Official Opinion 99-10
Employees' Retirement System
This office is in receipt of your request for an opinion as to whether a member of the retirement system, who was not actively employed by a state agency in July of 1998, is entitled to retire based upon the adoption of O.C.G.A. § 47-2-120(e). This question arises out of a request by a former Attorney General to retire effective December 1, 1998.
Reviewing the relevant facts as I understand them, the former Attorney General resigned from his position and from state employment in May of 1997. At that time, the retirement system deemed him to be eligible to vest his right to a service retirement allowance under the provisions of O.C.G.A. § 47-2-122. As of the date of his resignation from state employment, he was credited with twenty-five (25) years of service based on his accumulation of service credits and the amount of forfeited leave certified by the Law Department pursuant to O.C.G.A. § 47-2-91. Although he is less than age sixty (60), he filed an application for retirement, to be effective December 1, 1998, based upon his 25 years of service, relying specifically on O.C.G.A. § 47-2-120(e).
Although first introduced in the 1997 session of the General Assembly, Subsection (e) of O.C.G.A. § 47-2-120 was passed and adopted in 1998, with a specific effective date of July 1, 1998. 1998 Ga. Laws 154, 155. Prior to its adoption, no member of the retirement system could retire prior to attaining age 60 unless he or she had at least thirty (30) years of creditable service. O.C.G.A. § 47-2-120(c). By adoption of the 1998 amendment, a member under age 60 may retire with 25 years of service although the retirement allowance to which the member is entitled is the reduced actuarial equivalent of what he or she would have received if he or she had accrued 30 years of service. Specifically, that Subsection provides as follows:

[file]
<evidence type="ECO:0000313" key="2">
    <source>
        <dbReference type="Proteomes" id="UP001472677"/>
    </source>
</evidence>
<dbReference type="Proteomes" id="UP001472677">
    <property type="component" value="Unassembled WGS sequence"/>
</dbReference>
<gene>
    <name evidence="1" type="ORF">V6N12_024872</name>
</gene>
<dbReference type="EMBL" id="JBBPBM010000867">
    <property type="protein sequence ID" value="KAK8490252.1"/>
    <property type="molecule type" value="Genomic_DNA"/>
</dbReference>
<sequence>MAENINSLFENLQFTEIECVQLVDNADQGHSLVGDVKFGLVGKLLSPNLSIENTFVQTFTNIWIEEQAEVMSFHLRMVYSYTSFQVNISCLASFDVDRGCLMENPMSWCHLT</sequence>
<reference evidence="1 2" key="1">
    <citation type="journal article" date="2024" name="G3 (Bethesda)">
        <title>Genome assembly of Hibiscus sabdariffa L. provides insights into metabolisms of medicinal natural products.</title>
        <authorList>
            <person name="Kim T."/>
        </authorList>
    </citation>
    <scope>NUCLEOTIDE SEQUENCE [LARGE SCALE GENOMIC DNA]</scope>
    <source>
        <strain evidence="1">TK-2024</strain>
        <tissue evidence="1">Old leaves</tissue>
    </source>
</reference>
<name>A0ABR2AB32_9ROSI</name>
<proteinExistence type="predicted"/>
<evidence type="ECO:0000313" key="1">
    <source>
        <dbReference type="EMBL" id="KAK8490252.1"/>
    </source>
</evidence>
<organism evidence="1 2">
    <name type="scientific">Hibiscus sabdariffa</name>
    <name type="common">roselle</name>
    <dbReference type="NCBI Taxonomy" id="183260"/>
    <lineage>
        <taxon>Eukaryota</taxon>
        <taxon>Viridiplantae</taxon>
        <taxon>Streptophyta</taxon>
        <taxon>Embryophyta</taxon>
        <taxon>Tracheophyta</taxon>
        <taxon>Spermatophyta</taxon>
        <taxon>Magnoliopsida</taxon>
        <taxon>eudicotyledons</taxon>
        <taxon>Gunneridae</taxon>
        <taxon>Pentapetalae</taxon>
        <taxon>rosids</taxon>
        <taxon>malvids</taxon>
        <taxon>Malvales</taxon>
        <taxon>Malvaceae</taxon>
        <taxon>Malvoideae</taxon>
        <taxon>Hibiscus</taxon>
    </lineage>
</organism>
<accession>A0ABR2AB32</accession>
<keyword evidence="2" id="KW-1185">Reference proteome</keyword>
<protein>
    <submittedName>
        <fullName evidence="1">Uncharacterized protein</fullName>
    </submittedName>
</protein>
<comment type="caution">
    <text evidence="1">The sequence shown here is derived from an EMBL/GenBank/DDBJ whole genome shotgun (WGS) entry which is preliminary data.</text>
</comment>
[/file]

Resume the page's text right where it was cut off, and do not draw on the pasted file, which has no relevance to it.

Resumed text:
[i]n the case of any member who has at least 25 but less than 30 years of creditable service and who has not reached the age of 60 years upon retirement, the service allowance set forth in subsection (a) of this Code section shall be reduced by an actuarial equivalent . . .
O.C.G.A. § 47-2-120(e) (emphasis added).
Reviewing Subsection (e), there is nothing in its language which limits its application other than that it is available only to a “member.” O.C.G.A. § 47-2-120(e). Under the statute governing the Employees' Retirement System (ERS), an individual remains a member until he or she (1) retires; (2) withdraws contributions; or (3) “renders less than one year of service within a period of five consecutive years as a member.” O.C.G.A. § 47-2-70(c). Since the former Attorney General did not retire, withdraw contributions or render less than one year of service within a period of five consecutive years as a member, there is nothing in Subsection (e) which would preclude its use in this factual scenario.